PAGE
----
The Department for Transport today announced that it is “deferring” Great Western main line electrification to Bristol, Oxford, Henley and Windsor. It aims to reach Cardiff in 2019, Swansea in 2024 and presumably Newbury in 2017, but the rest of the project is shelved.

Rail minister Paul Maynard has given no dates for resuming the deferred parts of the project. That could mean they are delayed indefinitely.


This is not the first rail electrification commitment that the DfT has broken. Its blows hot and cold on it commitment to electrify the Midland Main Line from St Pancras through Leicester and Nottingham to Sheffield. Mr Maynard today declined to confirm if and when this project will start.

The DfT has already suspended a plan to electrify the freight route from Southampton through Reading and Oxford to Nuneaton and the planned East West Rail link from Oxford to Bedford. At Bedford it would join the Midland Main Line to Sheffield, completing a so-called “Electric Spine” for both freight and express passenger services.

There is also uncertainty over the electrification of the Transpennine line linking Liverpool and Manchester with the Vale of York. This project was already limited by false economy, as it was to end at York and Selby instead of continuing to Hull.


One reason why the DfT delays, reduces and cancels electrification projects is that some of them take much longer and cost much more than expected. Electrification from Liverpool to Wigan and Manchester, and from Manchester to Preston and Blackpool, is running many months late and millions of pounds over-budget.

The Great Western Main Line modernisation is a much bigger project. The National Audit Office today reports that it is running up to three years late and hundreds of millions of pounds over budget. The NAO blames mismanagement, and is clear that Network Rail has caused only some of it. It finds that the DfT has also made serious mistakes. for example, in 2013 the DfT ordered new electric express and commuter train fleets for the Great Western, at a combined cost of about £3 billion, before Network Rail could tell the DfT when the line would be ready for them.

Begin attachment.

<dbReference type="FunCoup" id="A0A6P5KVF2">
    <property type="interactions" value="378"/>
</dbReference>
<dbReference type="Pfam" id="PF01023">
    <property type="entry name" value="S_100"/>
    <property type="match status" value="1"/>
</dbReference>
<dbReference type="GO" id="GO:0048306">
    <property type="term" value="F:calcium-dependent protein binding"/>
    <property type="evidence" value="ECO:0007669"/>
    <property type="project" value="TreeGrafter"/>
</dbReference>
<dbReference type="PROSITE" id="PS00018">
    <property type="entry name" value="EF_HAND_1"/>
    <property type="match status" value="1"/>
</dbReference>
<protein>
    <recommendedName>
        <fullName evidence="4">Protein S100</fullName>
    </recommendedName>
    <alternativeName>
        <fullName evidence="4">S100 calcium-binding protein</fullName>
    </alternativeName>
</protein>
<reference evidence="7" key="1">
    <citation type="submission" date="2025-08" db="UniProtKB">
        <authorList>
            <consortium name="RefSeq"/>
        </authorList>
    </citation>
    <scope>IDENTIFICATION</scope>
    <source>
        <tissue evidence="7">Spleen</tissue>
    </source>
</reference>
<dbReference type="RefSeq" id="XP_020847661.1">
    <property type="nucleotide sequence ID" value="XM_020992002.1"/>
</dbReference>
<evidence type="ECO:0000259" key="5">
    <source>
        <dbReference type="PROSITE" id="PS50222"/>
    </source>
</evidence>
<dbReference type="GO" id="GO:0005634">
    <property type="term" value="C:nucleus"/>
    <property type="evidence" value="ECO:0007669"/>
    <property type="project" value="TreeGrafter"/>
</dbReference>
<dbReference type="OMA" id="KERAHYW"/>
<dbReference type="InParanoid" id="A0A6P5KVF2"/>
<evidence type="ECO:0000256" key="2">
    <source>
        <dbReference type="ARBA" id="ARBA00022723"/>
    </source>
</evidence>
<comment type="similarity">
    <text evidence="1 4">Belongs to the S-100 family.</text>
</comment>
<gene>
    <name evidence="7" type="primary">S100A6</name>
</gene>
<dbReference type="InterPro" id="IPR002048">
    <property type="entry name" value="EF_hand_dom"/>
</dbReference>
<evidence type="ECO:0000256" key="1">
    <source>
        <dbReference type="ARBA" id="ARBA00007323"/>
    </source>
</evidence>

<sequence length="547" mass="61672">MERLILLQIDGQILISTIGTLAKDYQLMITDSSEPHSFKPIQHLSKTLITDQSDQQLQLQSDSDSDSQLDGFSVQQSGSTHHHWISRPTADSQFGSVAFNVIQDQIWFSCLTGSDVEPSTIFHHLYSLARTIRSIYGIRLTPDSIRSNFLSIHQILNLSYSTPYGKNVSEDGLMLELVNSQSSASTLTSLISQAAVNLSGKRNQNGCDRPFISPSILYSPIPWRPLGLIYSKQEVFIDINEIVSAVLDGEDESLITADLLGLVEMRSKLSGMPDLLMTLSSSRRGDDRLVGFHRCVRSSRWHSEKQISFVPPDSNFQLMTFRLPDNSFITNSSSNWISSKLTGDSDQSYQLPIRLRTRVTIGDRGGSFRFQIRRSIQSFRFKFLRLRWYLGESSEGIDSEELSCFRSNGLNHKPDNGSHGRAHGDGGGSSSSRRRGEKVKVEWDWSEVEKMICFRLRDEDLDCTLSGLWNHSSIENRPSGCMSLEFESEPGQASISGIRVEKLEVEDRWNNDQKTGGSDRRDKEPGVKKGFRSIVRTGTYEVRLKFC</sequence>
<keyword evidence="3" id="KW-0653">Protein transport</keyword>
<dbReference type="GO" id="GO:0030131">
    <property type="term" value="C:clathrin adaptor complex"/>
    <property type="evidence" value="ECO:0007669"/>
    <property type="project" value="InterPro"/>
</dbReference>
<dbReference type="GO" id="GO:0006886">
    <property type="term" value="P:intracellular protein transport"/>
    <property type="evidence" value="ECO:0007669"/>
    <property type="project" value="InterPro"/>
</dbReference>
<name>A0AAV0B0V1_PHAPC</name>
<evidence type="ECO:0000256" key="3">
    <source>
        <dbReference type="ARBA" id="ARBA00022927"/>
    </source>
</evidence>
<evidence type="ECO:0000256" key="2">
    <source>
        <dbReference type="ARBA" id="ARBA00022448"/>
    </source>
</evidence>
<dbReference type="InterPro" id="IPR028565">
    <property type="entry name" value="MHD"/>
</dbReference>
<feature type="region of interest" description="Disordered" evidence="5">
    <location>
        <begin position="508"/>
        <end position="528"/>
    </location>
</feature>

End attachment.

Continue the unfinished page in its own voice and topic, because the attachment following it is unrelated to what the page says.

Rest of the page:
By 2014 Network Rail completed a plan detailed enough to tell the DfT when it would complete the Great Western electrification. Unfortunately it included basic mistakes such as underestimating how many bridges over the line would need to be rebuilt to fit the new electric wires underneath. The DfT was now stuck with dozens of trains due to be delivered before the railway was ready for them.


Great Western will still get its new Super Express trains. The first few have arrived from Japan. They are being tested on the East Coast Main Line because the Great Western is not yet ready. The rest of the fleet will be built at Hitachi’s new factory on Tyneside between now and 2019.

Originally there were to be 21 nine-coach electric trains and 36 five-coach “bimode” trains that have diesel engines as well as electric motors. But earlier this year Hitachi was asked to change the plan so that all Great Western trains will be “bimodes” with both electric and diesel power, in order to serve unelectrified parts of the network.

Adding diesel engines to every Super Express increases cost and weight. Diesel fuel will add further weight when the tanks are full. On the electrified lines between Paddington, Bath and South Wales this will be dead weight, increasing running costs and reducing environmental efficiency.


Great Western is also to get 45 new four-coach “Electrostar” electric commuter trains. Bombardier at Derby is building them for the “non-express” services between Paddington and Reading, Newbury and Oxford. Paddington – Newbury should still be electrified by summer 2017. But even if those trains are coupled in sets of three to make 12-coach trains, the Paddington – Newbury service won’t be able to use all 15 of them.